Only Denmark and Netherlands had lower Covid hospitalisations than Ireland – Hiqa report 

People observe a minute of silence as thousands of crosses are painted at the Old Town Square in Prague, Czech Republic, to commemorate the one-year anniversary of the death of the first Czech Covid-19 patient. Photo: AP Photo/Petr David Josek

Eilish O'Regan

COVID-19 cases need to be driven down further in order to relieve hospitals and allow more non-Covid care of patients to proceed, a new watchdog report has warned.

The Health Information and Quality Authority (Hiqa) said: "Our strategy has been successful to date in limiting the spread of Covid-19 in Ireland, but a further reduction in the burden of Covid-19 on our healthcare system will be necessary if the system is to deal with the waiting lists for non-Covid care.”

The five-day moving average here is still showing 587 cases a day, despite the country being in lockdown for three months

The new report from the watchdog reviewed the international response to Covid-19 since the beginning of the year.

Many countries have produced plans on how to live with Covid-19 and some have roadmaps out of restrictions.

Ireland is one of only five countries – out of 18 which imposed some form of anti-Covid restrictions since January – where the two-week case numbers per 100,000 had fallen in mid-March over the previous seven days.

The report found that, of the 18 countries included in the review, only five (Czech Republic, Ireland, Israel, Portugal and the UK) had seen a reduction in 14-day case numbers per 100,000 population over the previous seven days to March 14. All other countries included in the review had seen an increase.

Dr Máirín Ryan, Hiqa's deputy chief executive and director of health technology assessment, said: “Ireland took a robust approach following the increase in cases in December 2020.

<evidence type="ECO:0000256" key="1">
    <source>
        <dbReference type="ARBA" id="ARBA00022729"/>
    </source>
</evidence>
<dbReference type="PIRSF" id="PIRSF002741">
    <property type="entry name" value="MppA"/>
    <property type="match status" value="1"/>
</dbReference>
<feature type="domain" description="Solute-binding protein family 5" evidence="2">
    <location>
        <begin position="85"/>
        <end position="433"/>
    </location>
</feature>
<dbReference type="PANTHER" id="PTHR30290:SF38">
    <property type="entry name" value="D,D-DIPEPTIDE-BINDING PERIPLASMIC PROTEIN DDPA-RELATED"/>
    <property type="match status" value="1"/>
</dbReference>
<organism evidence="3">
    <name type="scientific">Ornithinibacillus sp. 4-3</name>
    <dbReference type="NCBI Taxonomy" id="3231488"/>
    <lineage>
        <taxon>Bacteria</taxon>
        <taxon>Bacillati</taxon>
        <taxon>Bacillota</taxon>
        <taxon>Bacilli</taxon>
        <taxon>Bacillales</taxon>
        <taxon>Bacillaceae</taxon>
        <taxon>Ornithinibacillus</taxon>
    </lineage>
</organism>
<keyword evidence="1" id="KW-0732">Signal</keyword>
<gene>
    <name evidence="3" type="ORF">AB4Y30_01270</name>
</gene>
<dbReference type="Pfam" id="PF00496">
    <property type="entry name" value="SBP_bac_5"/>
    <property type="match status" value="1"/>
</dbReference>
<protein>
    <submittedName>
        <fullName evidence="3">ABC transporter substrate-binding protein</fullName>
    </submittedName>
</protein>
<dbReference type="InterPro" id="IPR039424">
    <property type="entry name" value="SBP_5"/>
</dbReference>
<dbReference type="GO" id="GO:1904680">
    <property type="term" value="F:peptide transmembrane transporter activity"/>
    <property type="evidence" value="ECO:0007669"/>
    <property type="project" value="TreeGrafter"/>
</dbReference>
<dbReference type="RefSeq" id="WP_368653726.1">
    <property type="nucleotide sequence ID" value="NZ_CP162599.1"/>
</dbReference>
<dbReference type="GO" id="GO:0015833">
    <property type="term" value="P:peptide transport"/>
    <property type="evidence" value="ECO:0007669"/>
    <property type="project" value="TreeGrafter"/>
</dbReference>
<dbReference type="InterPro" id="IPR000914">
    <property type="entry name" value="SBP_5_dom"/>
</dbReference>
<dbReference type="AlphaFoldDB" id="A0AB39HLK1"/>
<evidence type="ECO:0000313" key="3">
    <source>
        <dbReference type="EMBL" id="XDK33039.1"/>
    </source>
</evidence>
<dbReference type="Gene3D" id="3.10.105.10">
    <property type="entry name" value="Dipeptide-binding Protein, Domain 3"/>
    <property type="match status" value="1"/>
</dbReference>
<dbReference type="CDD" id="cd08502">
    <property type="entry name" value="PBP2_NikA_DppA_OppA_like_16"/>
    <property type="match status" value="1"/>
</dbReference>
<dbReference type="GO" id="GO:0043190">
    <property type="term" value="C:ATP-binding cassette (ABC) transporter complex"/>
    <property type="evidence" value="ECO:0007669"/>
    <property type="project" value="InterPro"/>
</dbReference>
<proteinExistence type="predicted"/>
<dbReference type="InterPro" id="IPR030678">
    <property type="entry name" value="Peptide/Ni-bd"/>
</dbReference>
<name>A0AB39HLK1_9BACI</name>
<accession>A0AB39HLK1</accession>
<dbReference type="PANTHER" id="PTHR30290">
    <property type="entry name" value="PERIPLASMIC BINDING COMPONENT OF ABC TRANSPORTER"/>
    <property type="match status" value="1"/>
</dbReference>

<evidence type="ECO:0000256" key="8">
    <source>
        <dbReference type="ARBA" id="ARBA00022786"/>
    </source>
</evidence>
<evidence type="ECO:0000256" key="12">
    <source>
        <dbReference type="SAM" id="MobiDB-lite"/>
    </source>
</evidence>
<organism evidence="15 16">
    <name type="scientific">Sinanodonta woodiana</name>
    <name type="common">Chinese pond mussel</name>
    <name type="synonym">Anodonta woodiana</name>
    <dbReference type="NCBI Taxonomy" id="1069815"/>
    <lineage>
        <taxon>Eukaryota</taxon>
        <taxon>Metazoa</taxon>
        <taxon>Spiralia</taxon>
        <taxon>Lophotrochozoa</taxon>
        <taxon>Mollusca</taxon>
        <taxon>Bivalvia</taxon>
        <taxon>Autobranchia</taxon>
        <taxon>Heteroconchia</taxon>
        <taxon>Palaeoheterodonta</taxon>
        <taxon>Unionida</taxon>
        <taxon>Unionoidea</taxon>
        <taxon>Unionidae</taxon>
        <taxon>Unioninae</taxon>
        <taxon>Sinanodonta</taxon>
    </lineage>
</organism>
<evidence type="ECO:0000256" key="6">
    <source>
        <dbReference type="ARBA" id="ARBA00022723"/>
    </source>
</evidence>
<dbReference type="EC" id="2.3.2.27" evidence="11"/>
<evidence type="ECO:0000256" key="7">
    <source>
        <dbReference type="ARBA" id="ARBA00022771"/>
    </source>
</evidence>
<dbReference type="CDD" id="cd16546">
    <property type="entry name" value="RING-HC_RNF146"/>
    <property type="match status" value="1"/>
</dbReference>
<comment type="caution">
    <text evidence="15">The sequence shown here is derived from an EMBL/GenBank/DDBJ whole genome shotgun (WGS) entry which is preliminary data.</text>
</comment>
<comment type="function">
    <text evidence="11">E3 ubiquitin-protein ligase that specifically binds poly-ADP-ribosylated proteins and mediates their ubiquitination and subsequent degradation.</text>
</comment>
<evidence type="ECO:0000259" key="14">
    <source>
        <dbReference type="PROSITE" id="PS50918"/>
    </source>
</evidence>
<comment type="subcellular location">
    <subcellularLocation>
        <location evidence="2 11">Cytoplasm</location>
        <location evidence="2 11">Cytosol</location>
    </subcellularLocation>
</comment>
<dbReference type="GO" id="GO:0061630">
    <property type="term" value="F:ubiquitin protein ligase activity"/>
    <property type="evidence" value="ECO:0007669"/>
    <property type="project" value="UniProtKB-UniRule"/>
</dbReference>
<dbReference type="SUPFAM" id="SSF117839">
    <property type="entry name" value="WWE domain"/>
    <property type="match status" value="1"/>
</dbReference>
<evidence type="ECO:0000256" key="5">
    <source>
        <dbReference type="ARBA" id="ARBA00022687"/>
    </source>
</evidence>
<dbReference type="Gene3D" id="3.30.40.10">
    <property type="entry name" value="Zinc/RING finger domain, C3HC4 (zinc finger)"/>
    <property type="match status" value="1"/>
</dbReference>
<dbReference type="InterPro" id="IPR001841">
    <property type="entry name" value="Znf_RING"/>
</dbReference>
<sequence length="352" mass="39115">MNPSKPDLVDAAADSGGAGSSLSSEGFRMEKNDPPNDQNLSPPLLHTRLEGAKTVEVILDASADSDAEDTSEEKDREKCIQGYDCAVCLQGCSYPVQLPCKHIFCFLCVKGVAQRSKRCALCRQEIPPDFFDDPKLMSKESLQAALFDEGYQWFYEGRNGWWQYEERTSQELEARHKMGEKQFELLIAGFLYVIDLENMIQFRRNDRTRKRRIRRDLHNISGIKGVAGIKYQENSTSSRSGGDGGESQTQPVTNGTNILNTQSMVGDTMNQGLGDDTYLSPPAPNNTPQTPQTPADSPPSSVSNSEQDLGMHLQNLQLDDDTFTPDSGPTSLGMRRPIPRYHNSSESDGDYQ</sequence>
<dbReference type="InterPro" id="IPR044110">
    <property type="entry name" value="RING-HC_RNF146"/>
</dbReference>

"Comparing Ireland to other countries in the review, hospitalisations per million population were lower only in Denmark and the Netherlands.

"Similarly, the numbers in intensive care per million population were lower only in Denmark and the UK.”

Dr Ryan said that many of the countries reviewed have developed and published guidelines and frameworks for living with Covid-19, with some now including plans for the gradual easing of restrictions provided the epidemiological situation allows.

She added: "All countries with a published risk framework that is applied at a national level are currently operating at the highest risk level. For countries where the framework is applied at a regional level, the majority of regions are at the highest risk level, except in Israel. However, the situation is extremely fluid in Europe, where restrictive measures are under constant review.

“The types of measures that have been applied are generally consistent across the countries we studied, but vary in detail, including the use of night-time curfews, the number of people allowed to meet and the opening hours for hospitality businesses.”

All countries included in the report have launched their Covid-19 vaccination programmes, with Israel having the largest share of its population fully vaccinated (47pc) followed by Switzerland (4.3pc) and Denmark (4.2pc). In Ireland, 3.3pc of the population were fully vaccinated by March 12.

Hiqa said it will continue to monitor public health measures and strategies and update this international review accordingly.